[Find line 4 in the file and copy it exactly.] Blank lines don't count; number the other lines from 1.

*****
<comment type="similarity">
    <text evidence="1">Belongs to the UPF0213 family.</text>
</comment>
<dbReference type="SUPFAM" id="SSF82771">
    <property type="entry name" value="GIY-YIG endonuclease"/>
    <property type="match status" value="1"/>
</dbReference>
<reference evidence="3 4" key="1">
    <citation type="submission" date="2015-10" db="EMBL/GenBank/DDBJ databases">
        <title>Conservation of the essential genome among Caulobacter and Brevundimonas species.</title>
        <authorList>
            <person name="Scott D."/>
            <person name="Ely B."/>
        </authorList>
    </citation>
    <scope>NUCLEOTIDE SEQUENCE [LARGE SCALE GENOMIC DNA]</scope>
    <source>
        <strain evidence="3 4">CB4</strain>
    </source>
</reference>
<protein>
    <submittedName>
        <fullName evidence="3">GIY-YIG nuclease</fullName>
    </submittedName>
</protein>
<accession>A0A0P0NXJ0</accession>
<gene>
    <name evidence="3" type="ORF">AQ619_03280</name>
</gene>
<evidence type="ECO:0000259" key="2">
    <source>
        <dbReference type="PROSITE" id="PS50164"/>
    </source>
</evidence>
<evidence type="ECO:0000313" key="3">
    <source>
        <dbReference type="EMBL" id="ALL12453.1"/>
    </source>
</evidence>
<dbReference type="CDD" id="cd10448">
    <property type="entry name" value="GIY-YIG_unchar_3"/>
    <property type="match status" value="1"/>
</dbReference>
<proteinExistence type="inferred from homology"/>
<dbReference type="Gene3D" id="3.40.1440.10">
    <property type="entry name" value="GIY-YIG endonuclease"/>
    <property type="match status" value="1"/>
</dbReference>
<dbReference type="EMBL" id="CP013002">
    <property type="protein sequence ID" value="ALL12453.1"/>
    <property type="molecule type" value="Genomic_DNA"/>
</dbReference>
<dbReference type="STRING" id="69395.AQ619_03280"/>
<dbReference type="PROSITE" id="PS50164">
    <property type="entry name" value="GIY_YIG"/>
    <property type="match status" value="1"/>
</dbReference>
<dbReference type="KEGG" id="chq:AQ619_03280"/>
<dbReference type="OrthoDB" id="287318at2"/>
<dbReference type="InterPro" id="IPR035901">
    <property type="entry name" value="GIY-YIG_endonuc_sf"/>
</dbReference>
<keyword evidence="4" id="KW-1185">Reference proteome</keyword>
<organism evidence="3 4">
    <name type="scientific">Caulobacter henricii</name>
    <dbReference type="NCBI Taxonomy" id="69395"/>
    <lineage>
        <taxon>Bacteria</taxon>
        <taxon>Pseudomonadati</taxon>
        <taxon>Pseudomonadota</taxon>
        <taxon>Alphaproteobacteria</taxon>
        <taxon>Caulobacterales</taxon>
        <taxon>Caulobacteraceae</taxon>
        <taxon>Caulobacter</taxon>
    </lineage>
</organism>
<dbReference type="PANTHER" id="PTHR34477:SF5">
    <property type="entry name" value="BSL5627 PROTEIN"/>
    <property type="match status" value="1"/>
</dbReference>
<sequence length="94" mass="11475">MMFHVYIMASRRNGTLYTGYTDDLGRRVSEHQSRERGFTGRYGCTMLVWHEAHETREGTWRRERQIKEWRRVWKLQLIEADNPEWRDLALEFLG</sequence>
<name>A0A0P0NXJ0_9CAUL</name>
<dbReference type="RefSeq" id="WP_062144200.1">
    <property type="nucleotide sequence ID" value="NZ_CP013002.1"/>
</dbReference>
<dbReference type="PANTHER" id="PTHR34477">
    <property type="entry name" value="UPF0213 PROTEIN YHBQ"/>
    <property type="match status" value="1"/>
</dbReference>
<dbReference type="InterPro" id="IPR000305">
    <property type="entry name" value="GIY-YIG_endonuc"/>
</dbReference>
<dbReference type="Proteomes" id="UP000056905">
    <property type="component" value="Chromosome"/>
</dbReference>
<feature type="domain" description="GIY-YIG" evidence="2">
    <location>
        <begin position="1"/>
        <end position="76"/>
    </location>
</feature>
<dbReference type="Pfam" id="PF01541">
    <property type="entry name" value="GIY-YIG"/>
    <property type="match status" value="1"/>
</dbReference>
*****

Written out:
<dbReference type="SUPFAM" id="SSF82771">